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“Slice” is a fun and highly enjoyable take on ‘80s-style horror, with plenty of well done camp and charm from the script and cast.

According to the movie itself, Slice is “a story about a ghost, a werewolf, and a pretty shitty pizza place.” While that is technically correct, Austin Vesely’s feature debut is also so much more.

The basic plot is this: pizza delivery people are being murdered in Kingfisher, and no one is sure who to blame. What makes this story stand apart from other murder mysteries is that Kingfisher is a town in which supernatural entities (ghosts, werewolves, witches, and demons are explicitly named) actually exist.

As the delivery people from Perfect Pizza Base continue to turn up dead, we learn more about the town’s history and politics. The backstory is part haunted asylum, part cursed burial ground and part gentrification: the city moved the old sanitarium’s ghosts to their own part of town — aptly titled Ghost Town — and paved over the building to make way for a strip mall. The mayor of Kingfisher is portrayed by Chris Parnell, and it’s hard to imagine anyone else in the role. He’s corrupt, goofy and appears to be simple-minded.

For the first half of the movie’s 83-minute runtime, it’s unclear who is doing the killing. The mayor blames ghosts, one of the pizza place’s employees (Zazie Beetz) blames a drug dealer, and still others blame a werewolf (Chance the Rapper, credited as Chance Bennett) who disappeared after a similar string of murders years beforehand.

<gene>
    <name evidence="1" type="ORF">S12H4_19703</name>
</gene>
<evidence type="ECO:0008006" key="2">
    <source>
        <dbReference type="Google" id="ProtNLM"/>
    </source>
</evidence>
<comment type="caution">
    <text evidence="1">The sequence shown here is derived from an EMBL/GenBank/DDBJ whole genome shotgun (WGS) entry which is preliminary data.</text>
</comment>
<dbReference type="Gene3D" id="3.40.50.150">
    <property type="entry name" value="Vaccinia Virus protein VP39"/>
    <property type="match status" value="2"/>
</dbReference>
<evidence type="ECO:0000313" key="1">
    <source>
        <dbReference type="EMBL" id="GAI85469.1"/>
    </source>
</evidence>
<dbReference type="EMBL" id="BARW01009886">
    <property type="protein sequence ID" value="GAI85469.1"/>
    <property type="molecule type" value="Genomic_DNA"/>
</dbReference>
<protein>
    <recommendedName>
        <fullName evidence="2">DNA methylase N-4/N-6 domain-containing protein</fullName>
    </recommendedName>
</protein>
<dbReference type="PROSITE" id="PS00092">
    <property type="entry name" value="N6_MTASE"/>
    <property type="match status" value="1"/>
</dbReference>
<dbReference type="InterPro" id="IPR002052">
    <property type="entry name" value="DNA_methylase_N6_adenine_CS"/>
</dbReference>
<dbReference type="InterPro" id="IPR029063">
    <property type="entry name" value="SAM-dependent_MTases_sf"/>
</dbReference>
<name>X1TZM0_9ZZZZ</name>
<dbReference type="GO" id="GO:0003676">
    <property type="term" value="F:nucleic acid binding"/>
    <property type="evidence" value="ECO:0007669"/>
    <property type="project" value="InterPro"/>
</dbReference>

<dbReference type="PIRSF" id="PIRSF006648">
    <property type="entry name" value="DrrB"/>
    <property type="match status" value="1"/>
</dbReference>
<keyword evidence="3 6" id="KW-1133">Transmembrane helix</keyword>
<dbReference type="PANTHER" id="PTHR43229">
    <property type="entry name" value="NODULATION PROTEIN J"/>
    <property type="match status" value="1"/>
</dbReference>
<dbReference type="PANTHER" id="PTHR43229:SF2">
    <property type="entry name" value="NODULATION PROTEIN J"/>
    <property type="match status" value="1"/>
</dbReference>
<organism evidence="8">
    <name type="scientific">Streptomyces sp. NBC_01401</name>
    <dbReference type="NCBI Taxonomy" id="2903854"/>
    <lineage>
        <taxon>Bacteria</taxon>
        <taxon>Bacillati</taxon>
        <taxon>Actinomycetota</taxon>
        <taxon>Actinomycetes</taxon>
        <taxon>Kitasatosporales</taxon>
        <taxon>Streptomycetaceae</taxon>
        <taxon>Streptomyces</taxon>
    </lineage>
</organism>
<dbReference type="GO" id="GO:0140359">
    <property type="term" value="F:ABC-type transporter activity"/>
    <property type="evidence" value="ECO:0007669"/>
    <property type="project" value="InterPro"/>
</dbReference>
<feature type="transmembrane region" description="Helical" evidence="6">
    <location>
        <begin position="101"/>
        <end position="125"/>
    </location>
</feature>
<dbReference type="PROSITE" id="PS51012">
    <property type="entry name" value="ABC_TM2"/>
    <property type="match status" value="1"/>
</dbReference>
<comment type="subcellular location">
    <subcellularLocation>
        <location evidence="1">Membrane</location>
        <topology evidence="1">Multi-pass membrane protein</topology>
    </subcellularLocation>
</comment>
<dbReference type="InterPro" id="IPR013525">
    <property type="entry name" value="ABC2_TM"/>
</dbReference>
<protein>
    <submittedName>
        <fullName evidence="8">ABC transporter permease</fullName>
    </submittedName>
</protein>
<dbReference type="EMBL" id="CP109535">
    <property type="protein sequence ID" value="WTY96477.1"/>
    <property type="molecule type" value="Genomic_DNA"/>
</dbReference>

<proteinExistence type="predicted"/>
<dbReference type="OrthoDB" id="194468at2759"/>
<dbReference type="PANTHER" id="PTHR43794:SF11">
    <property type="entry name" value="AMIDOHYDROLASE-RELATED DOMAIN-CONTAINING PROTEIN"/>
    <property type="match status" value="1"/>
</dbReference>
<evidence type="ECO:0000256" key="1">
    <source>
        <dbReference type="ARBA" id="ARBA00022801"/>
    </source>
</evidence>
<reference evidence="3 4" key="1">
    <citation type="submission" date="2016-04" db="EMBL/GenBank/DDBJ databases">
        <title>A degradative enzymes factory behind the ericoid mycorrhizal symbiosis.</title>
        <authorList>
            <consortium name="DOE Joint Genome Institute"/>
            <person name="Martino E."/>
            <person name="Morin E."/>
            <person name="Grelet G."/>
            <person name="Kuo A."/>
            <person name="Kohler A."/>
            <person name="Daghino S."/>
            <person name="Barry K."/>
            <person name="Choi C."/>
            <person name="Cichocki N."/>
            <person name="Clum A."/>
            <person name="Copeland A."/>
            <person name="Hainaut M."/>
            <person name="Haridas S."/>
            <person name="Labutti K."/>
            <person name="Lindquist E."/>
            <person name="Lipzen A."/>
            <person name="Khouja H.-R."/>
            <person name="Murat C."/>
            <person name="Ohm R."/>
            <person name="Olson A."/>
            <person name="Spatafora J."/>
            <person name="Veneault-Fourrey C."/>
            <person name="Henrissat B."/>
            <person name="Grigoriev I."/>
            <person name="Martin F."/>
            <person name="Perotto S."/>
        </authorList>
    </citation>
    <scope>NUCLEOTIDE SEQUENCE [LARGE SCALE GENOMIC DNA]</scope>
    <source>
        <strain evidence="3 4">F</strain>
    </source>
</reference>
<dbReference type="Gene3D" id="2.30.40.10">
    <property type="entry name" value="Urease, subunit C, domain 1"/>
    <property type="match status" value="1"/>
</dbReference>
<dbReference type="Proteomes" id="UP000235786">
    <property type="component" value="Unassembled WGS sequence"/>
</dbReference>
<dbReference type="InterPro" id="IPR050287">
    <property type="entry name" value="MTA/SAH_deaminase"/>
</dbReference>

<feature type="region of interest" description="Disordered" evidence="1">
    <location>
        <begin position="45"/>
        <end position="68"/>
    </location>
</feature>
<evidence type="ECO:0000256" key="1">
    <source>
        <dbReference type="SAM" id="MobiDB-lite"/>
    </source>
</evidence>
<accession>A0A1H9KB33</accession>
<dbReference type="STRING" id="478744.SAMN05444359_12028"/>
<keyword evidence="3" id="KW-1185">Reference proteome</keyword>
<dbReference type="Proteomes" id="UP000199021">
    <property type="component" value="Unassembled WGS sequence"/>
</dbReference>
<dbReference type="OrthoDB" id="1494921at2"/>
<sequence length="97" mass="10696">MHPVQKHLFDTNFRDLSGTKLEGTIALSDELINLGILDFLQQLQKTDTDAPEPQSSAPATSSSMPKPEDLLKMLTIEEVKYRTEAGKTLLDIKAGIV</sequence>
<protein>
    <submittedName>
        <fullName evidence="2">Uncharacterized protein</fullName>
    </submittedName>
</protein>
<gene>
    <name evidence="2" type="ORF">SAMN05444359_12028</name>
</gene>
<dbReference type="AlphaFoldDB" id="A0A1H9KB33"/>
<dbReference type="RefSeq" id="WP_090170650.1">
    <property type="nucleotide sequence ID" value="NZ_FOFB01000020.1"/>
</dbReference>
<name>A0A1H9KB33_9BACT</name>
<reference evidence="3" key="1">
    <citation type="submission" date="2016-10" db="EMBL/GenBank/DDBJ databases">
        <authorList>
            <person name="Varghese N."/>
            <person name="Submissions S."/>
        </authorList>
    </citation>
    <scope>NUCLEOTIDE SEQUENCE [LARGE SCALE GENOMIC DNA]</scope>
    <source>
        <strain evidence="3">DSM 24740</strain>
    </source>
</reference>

Once the mystery is out of the way, the movie doesn’t slow down or lose what makes it interesting. The movie itself isn’t scary, but that also isn’t what it aims for.

The best parts of Slice are its stylization — both in dialogue and in aesthetic — and its cast. In addition to the actors mentioned above, the film also features Rae Grey as an investigative journalist who won’t give up, Paul Scheer as the owner/manager of Perfect Pizza Base, Joe Keery as an ever-tardy photographer, Y’Lan Noel as a drug dealer very different from the one he played in The First Purge, Lakin Valdez as an enigmatic and put-upon ghost, and writer-director Austin Vesely as the first pizza boy killed.

Much of the cast is known for comedy, and this movie doesn’t waste that talent. The writing on the movie is great, and the delivery is even greater.

Slice is for audiences who enjoy campy horror-comedy with some really weird twists — think Don Coscarelli. It’s also great at using tropes to its benefit, much like ‘Behind the Mask: The Rise of Leslie Vernon’ and ‘Tucker and Dale Vs. Evil’. If that doesn’t sound up your alley, then maybe this movie is not for you. But if you’re in the market for a quick, fun movie, then ‘Slice’ is your ticket.

What more could you want in a Halloween season movie than ghosts, werewolves, witches and pizza? It’s now available to buy or rent on iTunes and other streaming services!

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